Omar/Albert-Bernard Bongo (1935-2009)

Marie Josephine Kama, Queen Juliana, Omar Bongo, prince Bernhard, Baarn, Netherlands, 1973
Courtesy Netherlands National Archives (926-4081), Public domain

Omar Bongo was President of Gabon from 1967 until his death in 2009, over 42 years, and thus ruled longer than any other African leader.  Bongo was born in the Beteke region of Gabon on December 10, 1935.  He was the youngest of twelve children and was a member of the Bateke people.  Named Albert-Bernard Bongo at birth, he later converted to Islam in 1973, changing his name to El Hajj Omar Bongo.  In 2003 he added Ondimba, his father’s name.

Bongo’s first wife was Marie Josephine Kama and they had two children together, but they divorced in 1986.  In 1990, Bongo married Edith Lucie Sassou-Nguesso, daughter of President Denis Sassou-Nguesso of the Republic of the Congo (Congo-Brazzaville), and together they had nine children.

After completing primary and secondary education in Brazzaville, then the capital of French Equatorial Africa, he joined the French Air Force and rose to the rank of captain.  When Gabon was granted independence from France in 1960, Bongo quickly rose to political power. At the age of 28, he was placed in the Cabinet of Gabon’s first President, Leon M’Ba.  That appointment led to other political roles including his becoming Vice President of Gabon at the age of 32 in March 1967.  In November 1967, following the death of M’Ba, Bongo became the second President of Gabon.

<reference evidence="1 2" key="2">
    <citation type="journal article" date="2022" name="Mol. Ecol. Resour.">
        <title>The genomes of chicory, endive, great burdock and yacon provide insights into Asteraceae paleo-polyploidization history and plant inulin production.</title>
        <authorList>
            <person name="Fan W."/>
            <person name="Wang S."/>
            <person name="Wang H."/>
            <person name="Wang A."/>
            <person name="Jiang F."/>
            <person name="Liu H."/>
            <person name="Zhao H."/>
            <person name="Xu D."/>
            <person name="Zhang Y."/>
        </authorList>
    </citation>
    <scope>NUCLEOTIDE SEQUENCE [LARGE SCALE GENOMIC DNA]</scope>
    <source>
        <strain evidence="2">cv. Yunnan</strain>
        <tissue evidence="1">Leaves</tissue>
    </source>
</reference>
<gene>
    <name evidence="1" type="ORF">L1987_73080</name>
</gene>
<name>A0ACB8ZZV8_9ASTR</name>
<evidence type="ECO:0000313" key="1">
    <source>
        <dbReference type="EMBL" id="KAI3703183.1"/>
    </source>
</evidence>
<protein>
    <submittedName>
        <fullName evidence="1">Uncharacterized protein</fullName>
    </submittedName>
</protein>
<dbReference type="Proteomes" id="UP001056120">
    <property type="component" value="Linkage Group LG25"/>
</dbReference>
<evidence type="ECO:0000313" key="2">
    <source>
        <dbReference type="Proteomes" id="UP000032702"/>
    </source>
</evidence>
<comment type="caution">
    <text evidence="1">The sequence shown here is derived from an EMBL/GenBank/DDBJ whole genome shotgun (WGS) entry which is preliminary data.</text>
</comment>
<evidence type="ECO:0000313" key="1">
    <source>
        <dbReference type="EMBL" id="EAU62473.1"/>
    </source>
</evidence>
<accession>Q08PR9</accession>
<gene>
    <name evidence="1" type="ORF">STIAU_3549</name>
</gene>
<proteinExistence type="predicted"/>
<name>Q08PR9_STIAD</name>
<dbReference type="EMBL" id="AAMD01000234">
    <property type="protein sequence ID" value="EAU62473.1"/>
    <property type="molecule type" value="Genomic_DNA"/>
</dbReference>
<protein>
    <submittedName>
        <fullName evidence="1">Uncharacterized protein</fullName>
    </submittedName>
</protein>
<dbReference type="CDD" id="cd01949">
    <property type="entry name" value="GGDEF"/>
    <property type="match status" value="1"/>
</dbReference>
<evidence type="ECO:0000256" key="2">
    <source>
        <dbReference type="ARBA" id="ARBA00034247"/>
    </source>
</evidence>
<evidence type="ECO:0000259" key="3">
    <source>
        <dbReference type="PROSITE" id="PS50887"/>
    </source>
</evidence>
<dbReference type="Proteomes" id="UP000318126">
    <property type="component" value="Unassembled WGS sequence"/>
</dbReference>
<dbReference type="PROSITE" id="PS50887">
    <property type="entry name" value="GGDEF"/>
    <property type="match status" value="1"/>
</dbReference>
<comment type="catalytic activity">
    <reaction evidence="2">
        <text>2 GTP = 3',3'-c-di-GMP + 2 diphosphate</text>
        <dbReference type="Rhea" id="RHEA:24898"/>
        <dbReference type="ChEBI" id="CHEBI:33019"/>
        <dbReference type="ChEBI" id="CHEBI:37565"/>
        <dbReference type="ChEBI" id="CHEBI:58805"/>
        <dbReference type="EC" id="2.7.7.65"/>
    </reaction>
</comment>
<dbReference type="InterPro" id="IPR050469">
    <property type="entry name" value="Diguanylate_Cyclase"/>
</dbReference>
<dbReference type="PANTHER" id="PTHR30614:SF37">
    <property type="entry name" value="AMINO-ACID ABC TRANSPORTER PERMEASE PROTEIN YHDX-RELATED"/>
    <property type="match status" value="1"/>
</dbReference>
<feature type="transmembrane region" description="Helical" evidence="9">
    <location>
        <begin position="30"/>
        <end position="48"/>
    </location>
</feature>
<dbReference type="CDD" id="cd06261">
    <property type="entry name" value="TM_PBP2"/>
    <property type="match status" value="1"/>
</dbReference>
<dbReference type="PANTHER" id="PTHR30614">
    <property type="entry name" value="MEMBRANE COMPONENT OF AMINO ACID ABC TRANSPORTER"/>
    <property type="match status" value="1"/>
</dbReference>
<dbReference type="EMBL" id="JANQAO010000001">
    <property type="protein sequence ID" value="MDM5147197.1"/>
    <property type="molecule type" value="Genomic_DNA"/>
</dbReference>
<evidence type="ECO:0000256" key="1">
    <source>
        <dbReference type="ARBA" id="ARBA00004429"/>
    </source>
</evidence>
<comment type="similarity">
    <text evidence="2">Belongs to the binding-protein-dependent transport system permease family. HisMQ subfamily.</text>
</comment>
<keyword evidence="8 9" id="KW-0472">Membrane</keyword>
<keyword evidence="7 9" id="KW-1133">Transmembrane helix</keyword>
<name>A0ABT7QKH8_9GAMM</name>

Soon afterwards Bongo designated his Parti Democratique Gabonais (PDG) as the only political party.  As head of the PDG and with only token opposition he was reelected President 1975, 1979, 1986, and 1993 despite repeated assertions that the vote was rigged.  In 2000, however, due to growing public opposition and international condemnation, Bongo ended the one-party state rule.  Bongo survived multi-party democracy in Gabon for the last decade of his rule by incorporating opposition leaders into his regime.

Omar Bongo remained in power because of his control over the army and because of Gabon’s elite class personally benefitting from his rule.  Royalties from Gabon’s rich petroleum reserves as well as other public funds were siphoned off by Bongo, his family, and prominent government officials and wealthy businessmen.  Often these funds were placed in various foreign bank accounts or invested in European properties.  Bongo’s reach extended to France where in 1981 he helped bankroll the successful presidential campaign of Jacques Chirac.  Over the next two decades Bongo contributed to all of the major French political parties which ensured that country’s support for his regime.

Although Bongo was known as one of the most corrupt African rulers he also developed a reputation as a peacemaker for his attempts to bring together warring factions in Chad, the Democratic Republic of Congo, Angola, and Burundi.  Also in 2000, Bongo personally bought thousands of dollars worth of computers and textbooks to end a student protest for better materials at Omar Bongo University (formerly the University of Gabon), the county’s only university which in 1978 was renamed in honor of Bongo.

Omar Bongo died on June 9, 2009 in Spain.  His body was flown back to Gabon where a state funeral was held.